Of quotas and hypocrisy of politicians

I appreciate Cecilia Antony’s article “Politics of Quota” (Perspective, July 2). She has very rightly exposed the selfish deeds of the politicians who play the dirty game of vote-bank politics at the cost of the nation.

Sadly, however, those who matter don’t bother and those who bother do not matter. Caste-based reservation is not the panacea for the downtrodden. The real solution lies in strict population control and providing education right from the primary school level.

The caste-based reservation system, even otherwise, is a criminal infringement of basic human rights of genuinely brilliant people in the general category.

A.K. Sharma, Chandigarh


Affirmative action, at one level, is a legitimate mechanism to lift the status of the underprivileged in society. At another level, the issue has denigrated into a cynical political game to grab or retain power or to safeguard one’s vote banks. Politicians do not bother about the consequences, i.e. the brain drain. The creamy layer among the reserved categories also gets undue advantage of quotas.

Nikhil Bhardwaj, Jalandhar



In her well-written article, Cecilia Antony has reflected the views of many opponents of reservation and of those in favour of giving all facilities to the wards of poor families to help them develop and compete with others.

Alas, narrow-minded politicians understand before it is too late that the vote bank policy is very dangerous not only to the nation but to those whom the political parties are trying to please.

Brig R.N. Sharma, Palampur


No one knows how long will reservations continue. I am a post-graduate student now and the SC/ST/OBC categories which enjoy reservation are a big hurdle in my career growth. We, students, before taking admissions in institutes will have to look for the reserved seats and then try our luck.

I am an average student. If the authorities give a seat to a student in the reserved category, far below my rank, what will I do and where will I go?

Jyotika Raizada, Una


Some more tiger tales

THIS refers to Lt-Gen Baljit Singh’s letter “Tiger sighting in Pench” (June 18). I appreciate the critical appraisal of my article on Pench Tiger Reserve by the reader, which gives me a chance to improve further. However, I would like to clarify the points he has raised.

First, I did not mention in my piece that Kipling “wrote” his Jungle Book sitting in Pench. He set his Mowgli in Pench.

Second, the forest department personnel we met at Pench gave the number of tigers in Pench to us and I also heard about it in one of our TV channels.

Third, we were staying not in Pench but at Rukkad, officially a small part of Pench across the Jabalpur-Nagpur Highway, on the opposite side of the main tiger reserve. The MP Tourism cottages are rented out here for visitors to Pench when the accommodation in Pench is full. These are not far from the road. The campfire is not a figment of imagination. And fourth, behind these there was a water-hole and a forest guard took some of us to it and showed pug marks.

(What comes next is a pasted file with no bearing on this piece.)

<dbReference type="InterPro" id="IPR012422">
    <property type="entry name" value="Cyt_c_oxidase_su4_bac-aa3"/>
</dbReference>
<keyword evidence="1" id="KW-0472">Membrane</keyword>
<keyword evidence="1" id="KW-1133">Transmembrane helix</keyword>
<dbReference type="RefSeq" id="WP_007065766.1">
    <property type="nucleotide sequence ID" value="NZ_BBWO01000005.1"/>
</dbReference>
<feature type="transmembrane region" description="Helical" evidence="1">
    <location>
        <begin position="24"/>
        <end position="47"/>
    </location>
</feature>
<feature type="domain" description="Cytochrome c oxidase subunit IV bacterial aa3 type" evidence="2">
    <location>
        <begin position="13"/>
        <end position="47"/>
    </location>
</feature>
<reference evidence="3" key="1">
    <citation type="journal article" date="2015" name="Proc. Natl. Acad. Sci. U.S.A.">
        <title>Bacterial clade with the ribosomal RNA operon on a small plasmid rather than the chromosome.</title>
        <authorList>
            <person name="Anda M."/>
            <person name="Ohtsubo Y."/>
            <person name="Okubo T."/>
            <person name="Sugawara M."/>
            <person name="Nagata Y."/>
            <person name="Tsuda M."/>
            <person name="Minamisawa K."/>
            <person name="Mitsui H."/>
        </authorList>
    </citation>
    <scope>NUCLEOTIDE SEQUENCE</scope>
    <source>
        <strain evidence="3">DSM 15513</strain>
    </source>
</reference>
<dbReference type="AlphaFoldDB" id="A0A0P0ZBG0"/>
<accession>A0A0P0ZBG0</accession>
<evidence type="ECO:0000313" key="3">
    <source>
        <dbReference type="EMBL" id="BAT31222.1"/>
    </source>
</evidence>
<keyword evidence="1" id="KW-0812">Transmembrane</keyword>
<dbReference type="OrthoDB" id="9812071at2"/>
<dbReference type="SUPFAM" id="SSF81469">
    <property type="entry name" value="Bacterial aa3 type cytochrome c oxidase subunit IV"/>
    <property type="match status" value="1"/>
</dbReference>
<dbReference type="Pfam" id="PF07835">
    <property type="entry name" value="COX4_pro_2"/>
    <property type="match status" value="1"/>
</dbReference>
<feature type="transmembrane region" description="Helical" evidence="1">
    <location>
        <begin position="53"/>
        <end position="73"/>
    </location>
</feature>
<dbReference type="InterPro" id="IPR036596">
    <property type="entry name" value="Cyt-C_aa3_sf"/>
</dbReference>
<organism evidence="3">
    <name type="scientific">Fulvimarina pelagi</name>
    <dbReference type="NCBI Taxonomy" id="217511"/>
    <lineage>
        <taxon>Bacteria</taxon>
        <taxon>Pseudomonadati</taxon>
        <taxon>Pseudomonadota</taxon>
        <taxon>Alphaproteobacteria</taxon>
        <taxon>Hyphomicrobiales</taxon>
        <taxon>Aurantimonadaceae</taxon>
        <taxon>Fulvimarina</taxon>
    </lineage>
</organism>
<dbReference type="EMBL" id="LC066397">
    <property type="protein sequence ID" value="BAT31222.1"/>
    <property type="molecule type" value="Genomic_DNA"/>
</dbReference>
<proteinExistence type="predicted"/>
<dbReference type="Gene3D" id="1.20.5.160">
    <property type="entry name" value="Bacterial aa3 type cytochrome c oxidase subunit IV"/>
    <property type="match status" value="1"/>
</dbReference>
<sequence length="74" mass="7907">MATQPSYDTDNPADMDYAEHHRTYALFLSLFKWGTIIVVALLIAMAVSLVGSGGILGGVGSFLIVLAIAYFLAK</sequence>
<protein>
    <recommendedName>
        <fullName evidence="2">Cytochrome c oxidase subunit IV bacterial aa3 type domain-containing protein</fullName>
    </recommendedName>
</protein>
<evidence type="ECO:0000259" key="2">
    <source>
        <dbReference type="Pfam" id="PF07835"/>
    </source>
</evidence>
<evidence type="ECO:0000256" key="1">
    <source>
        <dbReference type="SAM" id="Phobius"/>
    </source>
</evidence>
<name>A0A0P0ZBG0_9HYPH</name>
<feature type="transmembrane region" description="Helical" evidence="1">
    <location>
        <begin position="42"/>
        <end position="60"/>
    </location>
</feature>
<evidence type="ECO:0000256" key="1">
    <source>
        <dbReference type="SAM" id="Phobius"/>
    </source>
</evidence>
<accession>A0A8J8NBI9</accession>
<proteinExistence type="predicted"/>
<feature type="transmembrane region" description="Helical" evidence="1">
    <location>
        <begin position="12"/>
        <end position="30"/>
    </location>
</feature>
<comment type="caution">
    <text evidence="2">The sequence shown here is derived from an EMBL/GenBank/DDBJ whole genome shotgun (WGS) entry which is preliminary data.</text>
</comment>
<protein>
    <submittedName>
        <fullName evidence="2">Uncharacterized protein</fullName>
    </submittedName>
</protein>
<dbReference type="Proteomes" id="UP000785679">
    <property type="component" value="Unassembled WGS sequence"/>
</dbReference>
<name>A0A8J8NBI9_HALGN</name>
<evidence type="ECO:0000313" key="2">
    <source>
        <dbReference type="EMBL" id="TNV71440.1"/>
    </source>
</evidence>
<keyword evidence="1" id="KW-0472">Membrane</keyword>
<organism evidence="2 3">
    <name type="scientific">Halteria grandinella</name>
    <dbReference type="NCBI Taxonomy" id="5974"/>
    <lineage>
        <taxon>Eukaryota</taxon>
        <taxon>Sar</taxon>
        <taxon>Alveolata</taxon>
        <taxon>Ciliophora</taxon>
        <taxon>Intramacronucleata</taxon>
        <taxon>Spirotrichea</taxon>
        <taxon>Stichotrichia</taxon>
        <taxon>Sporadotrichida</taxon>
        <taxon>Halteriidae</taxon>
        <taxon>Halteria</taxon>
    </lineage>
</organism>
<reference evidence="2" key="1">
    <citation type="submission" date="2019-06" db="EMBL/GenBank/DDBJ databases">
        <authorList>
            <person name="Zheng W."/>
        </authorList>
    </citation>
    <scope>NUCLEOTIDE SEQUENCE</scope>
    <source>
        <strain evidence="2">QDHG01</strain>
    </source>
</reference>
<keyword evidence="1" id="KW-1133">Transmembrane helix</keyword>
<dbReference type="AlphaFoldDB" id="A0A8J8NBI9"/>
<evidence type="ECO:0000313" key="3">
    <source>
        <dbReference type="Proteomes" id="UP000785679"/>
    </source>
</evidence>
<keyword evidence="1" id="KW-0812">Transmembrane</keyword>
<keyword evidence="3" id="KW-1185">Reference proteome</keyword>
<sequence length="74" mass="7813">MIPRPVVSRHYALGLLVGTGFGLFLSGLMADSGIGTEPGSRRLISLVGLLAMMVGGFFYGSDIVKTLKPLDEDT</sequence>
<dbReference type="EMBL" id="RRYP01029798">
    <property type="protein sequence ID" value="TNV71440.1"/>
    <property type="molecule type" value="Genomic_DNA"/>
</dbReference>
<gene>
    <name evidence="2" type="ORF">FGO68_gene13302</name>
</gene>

They were not of the tiger but certainly of a leopard that visits the sight at night but luckily it was not my “last walk” precisely because we went there at about 8 or 8.30 pm and being January, it was pitch dark by 7 pm. The article is written after what Wordsworth would call “emotions recollected in tranquility”. I thank Lt-Gen Baljit Singh for giving a close reading to the piece.

Usha Bande, Shimla 

Punjab’s nightingale

Nirupama Dutt is incorrect when she says in her article on the late Surinder Kaur that she sang only one song in just one Hindi film Shahid (Spectrum, June 25).

I know of quite a few songs sung by Surinder Kaur for different music directors in films of the early 1950s. There is a song from, Nadia ke paar picturised on Kamini Kaushal, Akhiyan milake akhiyan. Another song Kahe ab re balam from Buzdil became quite popular. Even in Shahid there is another song, Ujra umeedon ka chaman sung by her.

Similarly her duet with Mukesh, Tera kisi se pyaar tha, tu vo mana bhul ja, can still be heard sometimes when old film songs are played on the radio stations. There are many others like the duet with Mohammad Rafi from Sabak, Keh do hame na beqrar kare.

Harsh Kumar Oberoi, Mandi


The writer’s assertion that Surinder Kaur sang only one song in Hindi films is incorrect. In Shaheed itself her second song was Taqdeer ki aandhi aisi chalee, kashti se kinnara chhoot gaya.

Besides she sang in some other films also following the success of Shaheed. Researchers can shed more light on it.

Dr Yash Paul Goyal, Nabha

Botanical name

This refers to Kiran Narain’s “Jack of all trees” (Spectrum, July 2). The botanical name of jackfruit is not artocarpus integra as written in the article but Artocarpus heterophylus.

Moraceae is a proper noun and therefore always begins with a capital letter. This is applicable to names of all botanical families.

The botanical name of a plant comprises two words. The first is called a genus and always begins with a capital letter. The second is known as a species and it always begins with a small letter.

Dr Charanjit Parmar, Mandi



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